In the absence of such a concerted message from the president, many voters appear to have fallen into a state of grim pessimism. In both Virginia and New Jersey, polls consistently show that the vast majority believe the country is on the wrong track, even though most American adults have now been vaccinated and schools have reopened.
Now, Democratic officials say, the party must do more to address deep electorate malaise, or they risk watching voters default back to the GOP.
“People are tired and confused and want to get back to their normal life, whatever it is,” said Loretta Weinberg, a New Jersey Democratic senator. “They want their schools to open, and they want their healthcare to be protected, and they want to be able to work and do business.”
Weinberg, the party’s longtime leader, said Democrats hadn’t sufficiently heeded the demoralizing effects of the coronavirus pandemic. On the right, she said, there was a “horrifying and hateful” attitude towards government officials who were battling the disease. But there was no equal and opposite political participation among Democrats.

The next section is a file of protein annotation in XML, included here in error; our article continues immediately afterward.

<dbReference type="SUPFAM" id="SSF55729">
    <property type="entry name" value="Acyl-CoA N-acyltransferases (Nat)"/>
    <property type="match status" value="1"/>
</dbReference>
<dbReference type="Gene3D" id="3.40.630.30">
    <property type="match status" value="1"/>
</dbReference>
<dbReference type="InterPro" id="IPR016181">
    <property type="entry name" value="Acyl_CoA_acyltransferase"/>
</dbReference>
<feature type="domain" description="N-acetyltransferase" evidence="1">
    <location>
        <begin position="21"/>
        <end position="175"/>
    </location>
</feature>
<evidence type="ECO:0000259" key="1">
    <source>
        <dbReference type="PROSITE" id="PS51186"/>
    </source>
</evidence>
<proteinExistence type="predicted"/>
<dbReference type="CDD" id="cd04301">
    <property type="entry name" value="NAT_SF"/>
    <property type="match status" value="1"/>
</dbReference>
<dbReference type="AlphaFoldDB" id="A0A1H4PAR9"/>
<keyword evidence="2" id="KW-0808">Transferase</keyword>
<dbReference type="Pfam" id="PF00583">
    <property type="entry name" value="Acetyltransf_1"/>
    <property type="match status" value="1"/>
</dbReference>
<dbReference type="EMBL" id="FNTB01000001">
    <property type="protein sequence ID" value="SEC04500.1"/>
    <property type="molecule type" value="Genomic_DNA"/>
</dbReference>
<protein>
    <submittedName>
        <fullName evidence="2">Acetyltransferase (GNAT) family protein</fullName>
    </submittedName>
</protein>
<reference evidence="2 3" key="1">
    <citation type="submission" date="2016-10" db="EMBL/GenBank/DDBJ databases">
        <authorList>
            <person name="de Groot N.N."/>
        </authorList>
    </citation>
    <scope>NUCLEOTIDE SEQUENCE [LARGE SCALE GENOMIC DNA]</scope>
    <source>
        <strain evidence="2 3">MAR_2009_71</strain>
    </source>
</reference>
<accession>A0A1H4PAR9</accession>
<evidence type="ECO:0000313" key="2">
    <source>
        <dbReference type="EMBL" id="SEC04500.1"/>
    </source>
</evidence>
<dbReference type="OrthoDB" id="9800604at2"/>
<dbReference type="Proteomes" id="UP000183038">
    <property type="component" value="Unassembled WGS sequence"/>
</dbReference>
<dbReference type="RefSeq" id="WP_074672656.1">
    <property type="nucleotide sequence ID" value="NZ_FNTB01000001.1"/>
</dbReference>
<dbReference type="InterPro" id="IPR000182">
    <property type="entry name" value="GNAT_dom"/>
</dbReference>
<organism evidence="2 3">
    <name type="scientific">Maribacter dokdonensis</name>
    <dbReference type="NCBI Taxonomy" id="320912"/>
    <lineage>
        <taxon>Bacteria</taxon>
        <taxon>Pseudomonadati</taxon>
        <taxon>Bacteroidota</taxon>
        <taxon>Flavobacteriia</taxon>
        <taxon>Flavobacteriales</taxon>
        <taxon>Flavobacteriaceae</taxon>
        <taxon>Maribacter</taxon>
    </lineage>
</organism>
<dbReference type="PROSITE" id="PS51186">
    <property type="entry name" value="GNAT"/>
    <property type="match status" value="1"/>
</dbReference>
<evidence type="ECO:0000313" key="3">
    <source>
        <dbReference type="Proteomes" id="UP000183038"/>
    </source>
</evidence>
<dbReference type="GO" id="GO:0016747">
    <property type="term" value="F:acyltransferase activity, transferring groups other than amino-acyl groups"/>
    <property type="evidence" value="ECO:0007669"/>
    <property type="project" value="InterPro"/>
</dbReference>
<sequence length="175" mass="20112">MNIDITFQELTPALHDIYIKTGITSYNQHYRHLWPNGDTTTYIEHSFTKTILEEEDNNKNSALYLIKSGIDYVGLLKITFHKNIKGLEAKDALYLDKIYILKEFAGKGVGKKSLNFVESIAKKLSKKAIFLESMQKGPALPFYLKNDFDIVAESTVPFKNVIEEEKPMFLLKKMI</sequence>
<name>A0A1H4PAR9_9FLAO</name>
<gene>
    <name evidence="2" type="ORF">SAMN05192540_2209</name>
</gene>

“We are a state with high property taxes, a very densely populated, very diverse state, with all the problems of people living together during a pandemic – tough decisions to close schools and close the economy,” she said. “And everything returned to normal.”
In Virginia, Rep. Donald McEachin said voters are annoyed at “getting back to normal as soon as possible,” and called on his fellow Democrats to respond directly to that impatience.
“To the extent that things go wrong, they need us as leaders and as government officials to acknowledge this and tell them how we’re going to do it better,” Makichin said.
The Richmond Democrat has accused Gov. Terry McAuliffe not only of failing to attract anxious voters, but also of a particularly pernicious commission sin. McAuliffe, he said, undermined Democrats with “terrible distortion” towards the end of the campaign, stating in a debate that he did not think “parents should tell schools what they should teach.”
The remark seemed to ignore the role of parents in shaping their children’s education – and Glenn Youngkin, the Republican nominee for governor, took it as proof that Democrats are indifferent to voter dissatisfaction.
“You can’t tell a group of people who have been homeschooling their children for 18 months or so that their opinion of their children’s education doesn’t matter,” Makichin said, stressing, “I really think we are like the party must admit that people have been through a lot in the last 18 months. “